Trump praises Bolduc as 'strong guy,' stops short of endorsement

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Sep. 1—Former President Donald Trump praised U.S. Senate Republican hopeful Don Bolduc of Stratham as a "strong guy, tough guy" Thursday and told a national radio talk show host he's "looking at" the race "very strongly."

Trump said on the John Fredericks Show that it appears the race is "between two of them," referring to Bolduc, a retired brigadier general, and Senate President Chuck Morse of Salem.

"I'm looking at that race very closely. He said some great things, strong guy, tough guy. I think he's doing very well, too. I hear he's up, he's up quite a bit," Trump said in his interview.

Fredericks had endorsed Bolduc, 60, several days ago.

"But look, Don's a fighter. I mean, he's been in Afghanistan, he's done 10 tours. He was not a political general. He was on the battlefield, and he's just run around New Hampshire, grassroots, true MAGA, really believe in the America First agenda," Fredericks told Trump.

"You know, I don't endorse a lot of candidates, but I think, I think he's the guy."

Trump backed Bolduc foe in 2020

In 2020, Trump endorsed Bolduc's GOP primary opponent, Wolfeboro trial lawyer Corky Messner, who won that contest and went on to lose badly to Democrat Jeanne Shaheen.

"So I am looking at it, and I'm looking at it very strongly. I think he's, basically it sounds like it's between the two of them," Trump said.

Sources close to Trump said no decision has been made and Morse remains very much in the running with Bolduc to get an endorsement.

The former president has already spoken with and sought advice from key members of his New Hampshire inner circle that go back with him to 2015.

The Bolduc campaign released its own statement praising Trump.

"President Trump's policies made us energy independent and strong," Bolduc's campaign said.

"Unfortunately Joe Biden and Maggie Hassan have undone all the things that made our country great and Granite Staters deserve better. Just like President Trump did when he was elected in 2016, Don Bolduc will go to DC and drain the dreaded swamp."

The Morse campaign did not respond to a request for comment.

Bolduc has supported many Trump policies and opinions including the false narrative that liberal election workers stole the 2020 election and handed it to Joe Biden.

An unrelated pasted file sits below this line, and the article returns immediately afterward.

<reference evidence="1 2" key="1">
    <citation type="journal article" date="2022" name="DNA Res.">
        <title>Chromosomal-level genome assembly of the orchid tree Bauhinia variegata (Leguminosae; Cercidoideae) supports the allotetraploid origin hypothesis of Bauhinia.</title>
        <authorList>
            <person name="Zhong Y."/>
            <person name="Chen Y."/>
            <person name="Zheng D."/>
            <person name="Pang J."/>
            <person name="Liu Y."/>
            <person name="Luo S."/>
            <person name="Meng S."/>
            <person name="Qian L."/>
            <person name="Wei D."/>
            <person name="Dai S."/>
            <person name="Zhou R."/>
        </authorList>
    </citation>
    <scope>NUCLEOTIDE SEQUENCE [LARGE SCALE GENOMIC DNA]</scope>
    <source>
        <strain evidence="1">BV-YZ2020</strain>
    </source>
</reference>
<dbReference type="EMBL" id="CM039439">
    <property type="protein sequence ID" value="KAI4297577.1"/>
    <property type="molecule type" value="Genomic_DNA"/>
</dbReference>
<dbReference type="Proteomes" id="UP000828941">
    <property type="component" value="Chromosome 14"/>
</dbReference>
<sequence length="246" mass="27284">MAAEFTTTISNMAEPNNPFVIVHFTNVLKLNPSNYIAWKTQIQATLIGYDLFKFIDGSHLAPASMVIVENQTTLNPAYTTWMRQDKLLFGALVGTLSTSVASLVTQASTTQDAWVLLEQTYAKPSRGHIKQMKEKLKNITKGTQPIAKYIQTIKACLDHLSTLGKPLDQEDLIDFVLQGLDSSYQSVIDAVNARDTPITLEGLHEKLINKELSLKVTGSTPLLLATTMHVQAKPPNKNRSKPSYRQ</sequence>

Corey Lewandowski, Trump's campaign manager in 2016, said he's spoken to Trump many times about the race and has sharply criticized Bolduc.

Last spring, Lewandowski said Bolduc "disqualified" himself with comments on Fox News about how the CIA or military could "get in there on the ground" in Ukraine, using "special operations troops" and "indirect fires and direct capabilities" to attack Russian targets.

Bolduc said a "liberal" foreign correspondent who interviewed him on Fox took his comments out of context and had misquoted him.

Sununu: Bolduc 'not a serious candidate'

Gov. Chris Sununu has said Bolduc was "not a serious candidate" who had "baggage" that would make it harder to unseat Sen. Maggie Hassan, D-N.H., if he is the party's nominee.

Fredericks informed Trump a group of Republican establishment figures formed a Super PAC to spend $4 million on ads over the final two weeks praising Morse on immigration.

Les Williamson, a former political aide to Senate Minority Leader Mitch McConnell and the National Republican Senatorial Committee, created the White Mountain PAC on Tuesday, the same day a University of New Hampshire Survey Center poll had Bolduc with a commanding 43% to 22% lead over Morse.

An original $2.6 million ad buy was bumped up to $4 million late Wednesday with most of the commercials to air in the very expensive Boston TV market.

The campaign of GOP rival Vikram Mansharamani of Lincoln claimed its own internal poll put him solidly in third place with 8%. Bolduc was leading in this poll with 22% to 13% for Morse, according to Mansharamani's campaign.

The other popular figure with GOP primary voters, Gov. Chris Sununu, hasn't ruled out endorsing in this race as well.

Sununu and his political family have a long history with Morse, 61, who comes from the same hometown of Salem and served as acting governor occasionally while Sununu was outside the state.

A UNH poll released Thursday gave Sununu a commanding lead over all of his little-known primary rivals.

Sununu had 72% support to 7% for Brentwood businessman Thad Riley, 5% for Franklin conservative Karen Testerman and 1% for retired Marine Julian Acciard of Derry.